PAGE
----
And this wasn’t just about the personal holiness of each of the Baptized, but about the transformation of their lives and so the life of the whole community. And to what end?
The Church didn’t grow because it advertised or had good programs or anything like that. It grew because Christians had a reputation for being radically different from the people around them—a reputation for
- acting like a great big family,
- holding all things in common (the wealthy selling what they owned and caring for the poor of the Church),
- worshiping together all the time.
The Church was a new kind of family not based on birth, but on baptism. That’s why they called each other brother and sister.
They were a new people, a different people, not without complication or conflict, but still a new people, a community. And their life together as the baptized, as the Church, defined who they were. It was their whole life. And, as the Church, they walked together in newness of life, and, as the collect for today says, they, and the whole world, were able to perceive the glory of God’s marvelous works, because of their readiness to answer the call to follow Jesus Christ and to proclaim to all people the Good News (in words, but also in their lives and their life together).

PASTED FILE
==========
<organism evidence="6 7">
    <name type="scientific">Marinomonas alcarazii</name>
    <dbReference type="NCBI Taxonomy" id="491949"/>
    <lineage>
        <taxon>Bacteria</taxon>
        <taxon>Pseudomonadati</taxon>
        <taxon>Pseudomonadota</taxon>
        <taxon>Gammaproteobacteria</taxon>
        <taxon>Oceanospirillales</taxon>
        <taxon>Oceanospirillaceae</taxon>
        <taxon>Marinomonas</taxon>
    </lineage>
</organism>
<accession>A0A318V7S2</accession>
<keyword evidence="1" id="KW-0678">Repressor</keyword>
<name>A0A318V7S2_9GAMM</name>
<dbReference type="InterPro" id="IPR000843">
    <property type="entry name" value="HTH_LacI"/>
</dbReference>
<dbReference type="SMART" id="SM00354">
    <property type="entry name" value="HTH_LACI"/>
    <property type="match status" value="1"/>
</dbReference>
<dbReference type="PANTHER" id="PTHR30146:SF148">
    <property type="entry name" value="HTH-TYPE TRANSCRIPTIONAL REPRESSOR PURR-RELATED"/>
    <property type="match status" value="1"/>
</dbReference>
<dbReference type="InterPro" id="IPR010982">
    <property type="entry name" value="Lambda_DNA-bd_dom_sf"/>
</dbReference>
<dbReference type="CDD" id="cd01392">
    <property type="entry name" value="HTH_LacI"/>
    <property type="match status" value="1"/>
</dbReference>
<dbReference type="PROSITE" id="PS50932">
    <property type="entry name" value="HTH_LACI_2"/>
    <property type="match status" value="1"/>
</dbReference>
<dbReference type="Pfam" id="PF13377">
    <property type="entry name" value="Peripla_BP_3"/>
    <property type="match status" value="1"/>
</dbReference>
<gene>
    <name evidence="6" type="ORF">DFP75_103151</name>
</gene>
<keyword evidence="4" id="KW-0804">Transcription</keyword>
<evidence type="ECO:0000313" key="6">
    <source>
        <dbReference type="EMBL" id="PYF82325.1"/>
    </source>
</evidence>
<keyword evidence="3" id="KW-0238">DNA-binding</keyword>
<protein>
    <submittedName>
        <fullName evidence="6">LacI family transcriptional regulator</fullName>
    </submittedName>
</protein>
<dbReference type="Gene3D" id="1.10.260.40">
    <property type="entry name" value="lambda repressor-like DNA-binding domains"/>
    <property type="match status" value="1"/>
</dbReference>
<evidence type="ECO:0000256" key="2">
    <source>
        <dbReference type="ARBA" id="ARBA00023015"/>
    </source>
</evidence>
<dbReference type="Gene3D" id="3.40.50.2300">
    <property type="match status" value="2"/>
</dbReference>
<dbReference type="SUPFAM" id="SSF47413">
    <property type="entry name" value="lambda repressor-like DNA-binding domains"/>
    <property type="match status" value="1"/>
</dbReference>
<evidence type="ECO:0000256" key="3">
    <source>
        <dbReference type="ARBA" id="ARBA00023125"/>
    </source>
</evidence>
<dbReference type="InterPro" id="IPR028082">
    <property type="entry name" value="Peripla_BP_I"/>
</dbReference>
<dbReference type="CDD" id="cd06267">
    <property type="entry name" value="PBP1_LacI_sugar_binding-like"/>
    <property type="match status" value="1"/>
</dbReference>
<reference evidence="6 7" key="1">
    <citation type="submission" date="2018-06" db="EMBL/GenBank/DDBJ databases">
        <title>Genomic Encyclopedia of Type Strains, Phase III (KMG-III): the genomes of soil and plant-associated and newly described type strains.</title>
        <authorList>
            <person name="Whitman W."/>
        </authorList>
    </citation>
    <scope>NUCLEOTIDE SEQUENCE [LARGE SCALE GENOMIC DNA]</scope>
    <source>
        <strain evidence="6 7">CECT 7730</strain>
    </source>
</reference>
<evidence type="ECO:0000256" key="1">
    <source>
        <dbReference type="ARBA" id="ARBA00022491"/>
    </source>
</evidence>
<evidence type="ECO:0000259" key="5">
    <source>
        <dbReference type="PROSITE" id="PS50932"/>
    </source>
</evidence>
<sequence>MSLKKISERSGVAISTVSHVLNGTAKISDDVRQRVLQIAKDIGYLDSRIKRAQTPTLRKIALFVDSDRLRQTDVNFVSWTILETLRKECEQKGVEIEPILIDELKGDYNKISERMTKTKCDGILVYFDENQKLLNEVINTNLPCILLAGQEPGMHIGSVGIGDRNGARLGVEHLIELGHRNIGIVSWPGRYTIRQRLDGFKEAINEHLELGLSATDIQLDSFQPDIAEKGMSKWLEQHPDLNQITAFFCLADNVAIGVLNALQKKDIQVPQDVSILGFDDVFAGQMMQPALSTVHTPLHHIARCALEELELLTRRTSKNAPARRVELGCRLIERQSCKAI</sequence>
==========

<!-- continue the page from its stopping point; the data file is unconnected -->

THIS is what we’re up to as Church. This is still the game we’re playing. So maybe we need always to ask:
- Are there ways in which we experience worship or other parts of our life in Christ as interruptions into the rest of our lives?
- If so, is there something—some part of the world that is passing away—that we can let go of (or should let go of) to experience our lives, our whole lives, as Church—as the Body of Christ—an integrated whole?
Because Jesus is always saying to us, to each of us, and to us as a body: “The time is fulfilled, and the Kingdom of God has come near. Repent. Turn around.”
And in the midst of our busy lives Jesus is always, always saying to each of us and to us as a body, right in the midst of our busy lives, “Follow me.”